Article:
Monday, February 17, 2020

Review: Theta Double Dot by Alan Dale

Theta Double Dot by Alan Dale has it all. Readers will find romance, crime, environmental awareness, and even business espionage within the pages. There is no one that is safe from Theta.

Mark is not doing great at his job. He is overworked and overstressed. His wife won’t let him quit because of the ways it could affect their finances, but Mark wants to, preferably before he gets fired. The company he works for has taken on a huge project in Alaska that appears doomed from the start and they have put Mark at the head of its operation. His wife believes that this project may be a good thing, and besides, they need the money with having a daughter in college (Sarah).

Sarah is having enough problems of her own at college. Almost immediately she finds a young man that she is interested in by the name of John. John convinces her to join the Peaceful Protest group which might not have been the best idea at the time. Another protest group by the name of Theta has been attacking petrochemical plants and have gained the title of terrorists. Seeing as how Sarah’s father is working on a new plant in Alaska, Sarah is being targeted by Theta right alongside the project. Can John protect Sarah and himself from Theta’s grasp before they become victims? What will happen to Sarah’s father, miles from home and facing the immediate threat of Theta?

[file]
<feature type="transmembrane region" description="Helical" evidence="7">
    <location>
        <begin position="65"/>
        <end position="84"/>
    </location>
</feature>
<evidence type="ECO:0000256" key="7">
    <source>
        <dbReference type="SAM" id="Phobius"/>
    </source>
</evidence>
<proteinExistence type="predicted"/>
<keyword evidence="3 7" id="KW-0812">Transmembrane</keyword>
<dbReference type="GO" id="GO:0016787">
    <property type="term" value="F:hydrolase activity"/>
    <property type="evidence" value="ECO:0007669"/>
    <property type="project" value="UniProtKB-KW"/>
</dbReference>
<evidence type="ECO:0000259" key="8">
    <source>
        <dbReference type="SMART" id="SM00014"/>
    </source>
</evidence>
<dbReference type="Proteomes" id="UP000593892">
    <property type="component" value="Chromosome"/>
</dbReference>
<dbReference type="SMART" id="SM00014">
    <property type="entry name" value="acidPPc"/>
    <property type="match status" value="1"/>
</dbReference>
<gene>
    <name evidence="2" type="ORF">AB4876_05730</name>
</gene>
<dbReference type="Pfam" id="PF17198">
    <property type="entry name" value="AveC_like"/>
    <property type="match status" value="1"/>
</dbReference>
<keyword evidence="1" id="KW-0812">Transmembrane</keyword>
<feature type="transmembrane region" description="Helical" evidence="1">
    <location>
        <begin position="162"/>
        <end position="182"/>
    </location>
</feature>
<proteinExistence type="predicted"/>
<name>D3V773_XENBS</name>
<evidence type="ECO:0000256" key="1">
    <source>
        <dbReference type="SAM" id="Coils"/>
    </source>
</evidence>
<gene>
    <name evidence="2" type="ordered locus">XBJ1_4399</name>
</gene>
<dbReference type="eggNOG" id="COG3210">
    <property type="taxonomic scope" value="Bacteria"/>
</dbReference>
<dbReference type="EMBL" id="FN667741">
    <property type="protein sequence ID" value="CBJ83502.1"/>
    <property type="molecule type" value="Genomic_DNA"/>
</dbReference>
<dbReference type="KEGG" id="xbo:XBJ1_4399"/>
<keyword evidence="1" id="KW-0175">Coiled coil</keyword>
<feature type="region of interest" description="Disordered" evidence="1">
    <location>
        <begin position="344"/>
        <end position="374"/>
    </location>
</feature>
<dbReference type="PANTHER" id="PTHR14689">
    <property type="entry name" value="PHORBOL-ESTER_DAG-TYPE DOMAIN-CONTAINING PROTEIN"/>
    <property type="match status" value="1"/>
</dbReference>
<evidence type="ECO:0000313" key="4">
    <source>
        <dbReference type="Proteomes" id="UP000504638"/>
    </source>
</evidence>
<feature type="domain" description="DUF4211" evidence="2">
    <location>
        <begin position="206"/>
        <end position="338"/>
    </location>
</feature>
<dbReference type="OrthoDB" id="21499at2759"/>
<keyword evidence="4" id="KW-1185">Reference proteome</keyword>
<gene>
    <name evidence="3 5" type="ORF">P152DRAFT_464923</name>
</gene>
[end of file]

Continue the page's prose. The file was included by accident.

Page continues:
What I liked best was this book showed two sides of the story (actually closer to three). As far as the Alaska project is concerned it showed the environmental concerns of the activists. What is even more impressive is the impact the plant would have on the indigenous people was illustrated as well. What I didn’t like was that the book jumped around from group to group a little more than what I would have liked. Personal preference would be to start a new chapter each time the focus changed to a new group. This just tends to make the transition a bit easier.

This book would be perfectly fine for adults and young adults alike. There is some mild sexual content but nothing too bad. The technical jargon is probably above most people's heads but so long as readers grasp the basics of what is being said that should not be a problem. I rate this book 3 out of 4. It was a little dry in spots and I found it annoying when I had to backtrack just because I realized too late that the group focus changed again. Although it had a strong plot line that moved along nicely, the jargon was too frequent and over my head.

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